[00:36:25] Pip: You've got this. Plain and simple. But like in more recent times as well, I've been working with a one-on-one coach and we came up with a new goal and we we made it like a project and it turned into Project: It Is Working. So just like always coming back to that belief it is working. Even if you can't see. The tangible results yet just know that it is working. I even have it on my little pin board, vision board in front of me, so every time I look up from my computer, it's bam: it is working. It's right there.

[00:36:57] Kat: Oh, that's so good. Because I mean, we show up differently if we're in the belief that it is working versus if we don't believe that it's working. So even just the fact that you're already trying to take on that belief means it's way more likely to work. So I think that's very clever.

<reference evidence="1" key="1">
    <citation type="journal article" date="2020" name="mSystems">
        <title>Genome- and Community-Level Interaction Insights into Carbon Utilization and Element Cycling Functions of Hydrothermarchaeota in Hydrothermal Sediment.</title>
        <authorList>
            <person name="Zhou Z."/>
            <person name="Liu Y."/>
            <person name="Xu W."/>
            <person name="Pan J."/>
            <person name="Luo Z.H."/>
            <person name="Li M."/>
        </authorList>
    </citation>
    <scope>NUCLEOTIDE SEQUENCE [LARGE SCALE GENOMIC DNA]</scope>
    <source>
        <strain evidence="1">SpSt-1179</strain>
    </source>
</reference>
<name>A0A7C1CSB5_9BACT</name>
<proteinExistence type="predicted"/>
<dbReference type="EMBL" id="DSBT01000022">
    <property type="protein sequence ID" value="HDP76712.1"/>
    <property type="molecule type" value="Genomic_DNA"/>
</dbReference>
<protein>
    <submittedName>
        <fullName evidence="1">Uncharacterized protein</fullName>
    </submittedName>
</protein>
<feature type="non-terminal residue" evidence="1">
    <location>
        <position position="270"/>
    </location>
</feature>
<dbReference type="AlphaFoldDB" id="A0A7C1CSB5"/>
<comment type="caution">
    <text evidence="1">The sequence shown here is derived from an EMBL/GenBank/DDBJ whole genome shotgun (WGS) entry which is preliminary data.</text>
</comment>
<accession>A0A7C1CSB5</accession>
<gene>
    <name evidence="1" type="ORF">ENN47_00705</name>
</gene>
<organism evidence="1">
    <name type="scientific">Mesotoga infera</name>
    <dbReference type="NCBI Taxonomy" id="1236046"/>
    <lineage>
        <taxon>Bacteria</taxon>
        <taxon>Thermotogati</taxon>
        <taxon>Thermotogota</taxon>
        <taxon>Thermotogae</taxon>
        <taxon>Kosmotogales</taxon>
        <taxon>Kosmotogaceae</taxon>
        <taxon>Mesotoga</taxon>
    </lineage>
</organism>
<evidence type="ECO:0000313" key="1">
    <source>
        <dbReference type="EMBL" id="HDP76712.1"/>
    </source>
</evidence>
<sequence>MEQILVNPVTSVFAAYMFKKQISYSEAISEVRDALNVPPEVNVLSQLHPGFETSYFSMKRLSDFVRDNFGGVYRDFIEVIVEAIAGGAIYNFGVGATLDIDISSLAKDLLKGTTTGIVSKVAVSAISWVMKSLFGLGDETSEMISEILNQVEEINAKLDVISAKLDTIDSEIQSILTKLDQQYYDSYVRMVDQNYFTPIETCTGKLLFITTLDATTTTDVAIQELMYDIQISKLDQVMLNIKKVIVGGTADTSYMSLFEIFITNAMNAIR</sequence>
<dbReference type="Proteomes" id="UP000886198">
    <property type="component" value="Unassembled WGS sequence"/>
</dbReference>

[00:37:12] Pip: Yeah and I've had moments where I've been like, oh my God, it IS working. Which is really exciting. 

[00:37:19] Kat: Very. Okay this leads us into what are you working on right now and what's lighting you up? Aside from the general glow of just being in flow and in purpose.

[00:37:29] Pip: At the moment I am loving working with my one-on-one clients. It's been a big shift that I had. So I used to have a six week program and each session was two hours, and it was a lot crammed into those sessions, and I've since eased the stress a little bit by making a longer program. So it goes for three months now and there was maybe like six things per session in in that program.